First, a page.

Global Futures is an interdisciplinary arts and humanities initiative for critical inquiry, pedagogical innovation, and social justice. The manifold and accelerating crisis of the current historical moment presents unique challenges that require creative new forms of research and collective action. The Global Futures Initiative brings together artists, activists, organizers, and scholars to creatively envision new social possibilities that connect community-based engagement and global movements for social transformation and planetary futurity.



A Wild Ride Through Land
Use, Politics, and Art in the Changing West
 Image result for undermining lucy lippard
Lucy Lippard is an internationally known writer, activist, and curator. She has authored twenty-two books, has curated more than fifty major exhibitions, and holds nine honorary degrees. Lippard is the recipient of numerous awards, including a Guggenheim Fellowship and two National Endowment for the Arts grants. She lives in New Mexico.

Lippard will speak on February 20, 2019 at 6pm in the Garcia Honda Auditorium in the School of Architecture and Planning. A reception will preceed the lecture at 5:30pm.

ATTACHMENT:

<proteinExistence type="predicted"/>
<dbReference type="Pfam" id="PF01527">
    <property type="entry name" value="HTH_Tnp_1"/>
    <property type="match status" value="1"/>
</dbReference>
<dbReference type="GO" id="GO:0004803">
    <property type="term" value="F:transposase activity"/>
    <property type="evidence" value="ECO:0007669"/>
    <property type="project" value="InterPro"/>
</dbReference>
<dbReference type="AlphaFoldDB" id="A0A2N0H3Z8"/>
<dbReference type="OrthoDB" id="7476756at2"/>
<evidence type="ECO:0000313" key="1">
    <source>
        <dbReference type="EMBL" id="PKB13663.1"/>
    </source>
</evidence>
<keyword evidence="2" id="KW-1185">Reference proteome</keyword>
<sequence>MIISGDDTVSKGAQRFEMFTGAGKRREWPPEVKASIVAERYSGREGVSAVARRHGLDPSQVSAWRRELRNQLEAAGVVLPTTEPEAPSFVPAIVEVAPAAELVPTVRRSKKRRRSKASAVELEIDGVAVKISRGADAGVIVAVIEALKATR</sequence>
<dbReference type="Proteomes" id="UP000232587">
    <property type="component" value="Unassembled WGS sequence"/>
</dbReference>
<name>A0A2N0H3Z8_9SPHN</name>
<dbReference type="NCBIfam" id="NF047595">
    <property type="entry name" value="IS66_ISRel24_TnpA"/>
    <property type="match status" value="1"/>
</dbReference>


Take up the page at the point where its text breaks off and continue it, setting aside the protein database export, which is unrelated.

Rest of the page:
Indigenous Women Challenging World Politics

Manuela Lavinas Picq is Professor of International Relations at Universidad San Francisco de Quito (USFQ), Ecuador, and Loewenstein Fellow at Amherst College, USA. She contributes to international media outlets and has held research positions at Freie Universität (2015), the Institute for Advanced Study (2013), and the Woodrow Wilson Center (2005). Her latest book Vernacular Sovereignties: Indigenous Women Challenging World Politics (University of Arizona Press 2018) is the fruit of a decade working with Kichwa peoples in the Ecuadorean Andes. Her work at the intersection of scholarship, journalism, and activism led her to be detained and expelled by the government of Ecuador in 2015, then nominated in a New Generation of Public Intellectuals in 2018.